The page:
Facebook sued for allegedly spying on users through an in-app web browser


Meta is being sued for allegedly collecting personally identifiable information (PII) from its Facebook and Instagram users without telling them.

According to the lawsuit, the problem lies in how the company’s Facebook and Instagram platforms handle internet links on an iOS device. Both apps have their own built-in internet browsers (opens in a new tab)the WKWebView, which displays pages when a user clicks on a link (as opposed to opening links in, say, Safari or Chrome).

From the user’s side, clicking a link would make the application appear to open the page, rather than as if it were open in a separate application. However, the plaintiffs claim that the browser also injects JavaScript code that collects data, which other browsers could not do.

Personally identifiable information

“When users click on a link in the Facebook app, Meta automatically directs them to the in-app browser it monitors instead of the smartphone’s default browser, without telling users that this is happening or that they are tracked,” the lawsuit states.

“User information that Meta intercepts, monitors and records includes personally identifiable information, private health details, text entries and other sensitive confidential facts.”

The case was bolstered by previous findings from cybersecurity researcher Felix Krause, who raised the issue in August 2022.

When Krause published his findings, Meta responded by saying the code injection was done to respect user privacy. (opens in a new tab) choices.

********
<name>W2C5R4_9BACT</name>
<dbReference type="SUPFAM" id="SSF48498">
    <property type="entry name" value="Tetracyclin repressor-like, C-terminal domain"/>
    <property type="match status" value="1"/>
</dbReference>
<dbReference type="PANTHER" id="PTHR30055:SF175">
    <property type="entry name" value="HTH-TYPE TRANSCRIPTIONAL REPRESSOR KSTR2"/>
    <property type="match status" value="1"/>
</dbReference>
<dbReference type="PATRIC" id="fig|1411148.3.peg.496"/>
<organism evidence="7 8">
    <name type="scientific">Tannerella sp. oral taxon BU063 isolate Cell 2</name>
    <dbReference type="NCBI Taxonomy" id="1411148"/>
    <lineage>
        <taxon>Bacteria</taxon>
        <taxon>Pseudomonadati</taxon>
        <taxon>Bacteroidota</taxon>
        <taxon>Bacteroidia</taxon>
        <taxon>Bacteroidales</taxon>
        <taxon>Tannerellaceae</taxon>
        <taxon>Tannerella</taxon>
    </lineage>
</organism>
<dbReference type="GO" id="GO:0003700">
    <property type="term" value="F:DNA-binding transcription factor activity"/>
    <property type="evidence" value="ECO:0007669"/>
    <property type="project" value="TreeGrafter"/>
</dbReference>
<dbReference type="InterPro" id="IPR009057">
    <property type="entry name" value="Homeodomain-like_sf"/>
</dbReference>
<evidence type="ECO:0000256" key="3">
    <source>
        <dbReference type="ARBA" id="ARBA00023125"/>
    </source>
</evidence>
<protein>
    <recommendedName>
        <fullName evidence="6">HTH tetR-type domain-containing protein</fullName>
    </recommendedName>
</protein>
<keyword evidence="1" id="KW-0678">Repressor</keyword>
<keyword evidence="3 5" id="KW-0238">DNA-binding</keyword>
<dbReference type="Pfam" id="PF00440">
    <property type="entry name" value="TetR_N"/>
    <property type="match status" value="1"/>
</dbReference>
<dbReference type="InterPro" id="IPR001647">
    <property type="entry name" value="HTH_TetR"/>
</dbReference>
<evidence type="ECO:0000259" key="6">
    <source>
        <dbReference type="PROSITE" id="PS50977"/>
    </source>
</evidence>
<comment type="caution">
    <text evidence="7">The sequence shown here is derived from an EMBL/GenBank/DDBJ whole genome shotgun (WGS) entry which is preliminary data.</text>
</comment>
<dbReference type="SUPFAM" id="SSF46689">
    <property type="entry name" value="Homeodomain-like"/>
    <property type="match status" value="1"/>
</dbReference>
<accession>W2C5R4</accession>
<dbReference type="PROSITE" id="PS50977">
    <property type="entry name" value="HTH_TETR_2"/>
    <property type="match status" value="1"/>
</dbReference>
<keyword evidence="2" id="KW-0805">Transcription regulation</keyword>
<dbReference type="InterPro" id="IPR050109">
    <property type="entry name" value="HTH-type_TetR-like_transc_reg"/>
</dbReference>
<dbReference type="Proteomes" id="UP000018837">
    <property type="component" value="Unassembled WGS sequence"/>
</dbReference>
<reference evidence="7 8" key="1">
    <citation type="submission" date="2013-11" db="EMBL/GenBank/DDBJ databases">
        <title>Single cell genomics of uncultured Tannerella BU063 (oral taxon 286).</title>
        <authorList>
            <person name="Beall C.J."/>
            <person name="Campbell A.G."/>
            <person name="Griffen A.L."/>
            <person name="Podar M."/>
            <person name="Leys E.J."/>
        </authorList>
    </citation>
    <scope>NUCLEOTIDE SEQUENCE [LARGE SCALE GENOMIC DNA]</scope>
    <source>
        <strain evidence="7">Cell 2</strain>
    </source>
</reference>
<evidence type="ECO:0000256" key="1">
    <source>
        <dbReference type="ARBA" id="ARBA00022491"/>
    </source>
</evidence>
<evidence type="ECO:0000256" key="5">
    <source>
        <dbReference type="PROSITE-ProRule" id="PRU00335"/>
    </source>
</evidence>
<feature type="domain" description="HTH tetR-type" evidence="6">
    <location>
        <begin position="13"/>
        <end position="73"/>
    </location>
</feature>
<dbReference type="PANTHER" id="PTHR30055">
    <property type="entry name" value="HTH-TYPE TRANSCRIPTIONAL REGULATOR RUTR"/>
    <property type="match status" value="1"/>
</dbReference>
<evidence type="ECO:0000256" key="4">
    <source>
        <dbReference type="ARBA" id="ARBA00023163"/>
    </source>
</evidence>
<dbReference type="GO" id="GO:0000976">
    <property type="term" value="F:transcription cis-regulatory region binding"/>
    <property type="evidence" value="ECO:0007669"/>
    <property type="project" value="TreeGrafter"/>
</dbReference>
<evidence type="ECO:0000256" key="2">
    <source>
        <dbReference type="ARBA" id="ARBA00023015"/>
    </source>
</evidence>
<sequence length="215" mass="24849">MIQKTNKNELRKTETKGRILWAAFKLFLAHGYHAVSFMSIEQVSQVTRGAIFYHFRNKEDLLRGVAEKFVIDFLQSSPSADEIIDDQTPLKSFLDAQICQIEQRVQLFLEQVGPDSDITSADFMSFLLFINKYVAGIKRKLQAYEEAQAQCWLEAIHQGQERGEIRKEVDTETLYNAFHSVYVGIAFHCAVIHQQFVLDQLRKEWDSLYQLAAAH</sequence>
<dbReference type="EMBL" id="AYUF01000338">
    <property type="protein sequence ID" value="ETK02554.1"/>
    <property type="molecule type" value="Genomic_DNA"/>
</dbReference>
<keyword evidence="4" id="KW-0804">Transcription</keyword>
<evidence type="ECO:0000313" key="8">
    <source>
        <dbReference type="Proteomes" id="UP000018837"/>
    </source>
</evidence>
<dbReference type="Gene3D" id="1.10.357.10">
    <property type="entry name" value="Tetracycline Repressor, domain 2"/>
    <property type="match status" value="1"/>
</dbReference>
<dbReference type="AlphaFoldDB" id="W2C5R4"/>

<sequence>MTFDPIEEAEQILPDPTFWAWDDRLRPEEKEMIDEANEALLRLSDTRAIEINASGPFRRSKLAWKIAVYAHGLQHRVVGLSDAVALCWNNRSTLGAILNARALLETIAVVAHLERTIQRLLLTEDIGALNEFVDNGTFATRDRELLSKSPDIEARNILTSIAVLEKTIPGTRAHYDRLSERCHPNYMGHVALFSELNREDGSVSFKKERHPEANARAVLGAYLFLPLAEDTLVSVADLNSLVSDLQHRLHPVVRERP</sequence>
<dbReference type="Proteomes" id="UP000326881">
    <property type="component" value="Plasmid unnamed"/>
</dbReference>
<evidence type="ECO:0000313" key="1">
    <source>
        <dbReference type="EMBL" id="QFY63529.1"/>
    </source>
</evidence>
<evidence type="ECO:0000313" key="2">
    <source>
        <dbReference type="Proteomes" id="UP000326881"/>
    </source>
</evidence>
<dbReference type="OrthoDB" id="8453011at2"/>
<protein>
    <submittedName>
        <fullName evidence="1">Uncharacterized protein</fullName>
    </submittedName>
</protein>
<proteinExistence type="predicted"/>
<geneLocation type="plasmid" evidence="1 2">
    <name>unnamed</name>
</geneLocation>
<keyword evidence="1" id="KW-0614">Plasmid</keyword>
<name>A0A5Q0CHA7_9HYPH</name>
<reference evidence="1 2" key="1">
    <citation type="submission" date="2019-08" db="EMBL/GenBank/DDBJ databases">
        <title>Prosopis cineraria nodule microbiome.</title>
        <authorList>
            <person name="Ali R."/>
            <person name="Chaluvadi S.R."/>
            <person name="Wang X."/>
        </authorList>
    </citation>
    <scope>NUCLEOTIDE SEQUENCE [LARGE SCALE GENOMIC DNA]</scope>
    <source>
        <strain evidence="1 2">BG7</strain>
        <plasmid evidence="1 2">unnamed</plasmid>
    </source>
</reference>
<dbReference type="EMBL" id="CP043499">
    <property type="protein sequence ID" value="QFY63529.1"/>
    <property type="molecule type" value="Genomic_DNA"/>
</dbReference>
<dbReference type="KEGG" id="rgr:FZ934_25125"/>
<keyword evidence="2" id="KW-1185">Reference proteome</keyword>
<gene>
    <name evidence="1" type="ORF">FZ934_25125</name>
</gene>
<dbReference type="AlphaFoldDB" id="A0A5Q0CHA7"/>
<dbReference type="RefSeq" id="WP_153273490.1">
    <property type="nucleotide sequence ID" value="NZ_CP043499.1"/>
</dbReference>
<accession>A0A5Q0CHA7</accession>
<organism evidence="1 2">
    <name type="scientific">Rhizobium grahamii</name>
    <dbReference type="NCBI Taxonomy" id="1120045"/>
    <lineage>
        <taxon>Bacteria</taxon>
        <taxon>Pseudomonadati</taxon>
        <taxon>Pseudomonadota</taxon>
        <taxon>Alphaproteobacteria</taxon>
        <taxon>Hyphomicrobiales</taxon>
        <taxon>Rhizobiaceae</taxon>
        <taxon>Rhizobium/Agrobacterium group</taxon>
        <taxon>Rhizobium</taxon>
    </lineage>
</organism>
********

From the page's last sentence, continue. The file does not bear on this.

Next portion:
“We intentionally developed this code to honor users’ choices for application tracking (ATT) transparency on our platforms,” ​​a Meta spokesperson said. The register. “The code allows us to aggregate the data before it is used for targeted advertising or measurement purposes.”

The plaintiffs, Gabriele Willis and Kerreisha Davis, are not challenging Apple’s data collection practices, just the fact that it has remained silent about it.

“Meta does not disclose the consequences of browsing, browsing and communicating with third-party websites from Facebook’s in-app browser, namely that it overrides their default browser privacy settings, which users rely on to block and prevent tracking,” the complaint reads.

“Similarly, Meta conceals the fact that it injects JavaScript that modifies external third-party websites so that it can intercept, track, and log data it could not otherwise access.”

The company dismissed the allegations, with a spokesperson saying, “These allegations are without merit and we will vigorously defend ourselves.”

“We have carefully designed our in-app browser to respect users’ privacy choices, including how data may be used for advertisements.”

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Going through: The register (opens in a new tab)


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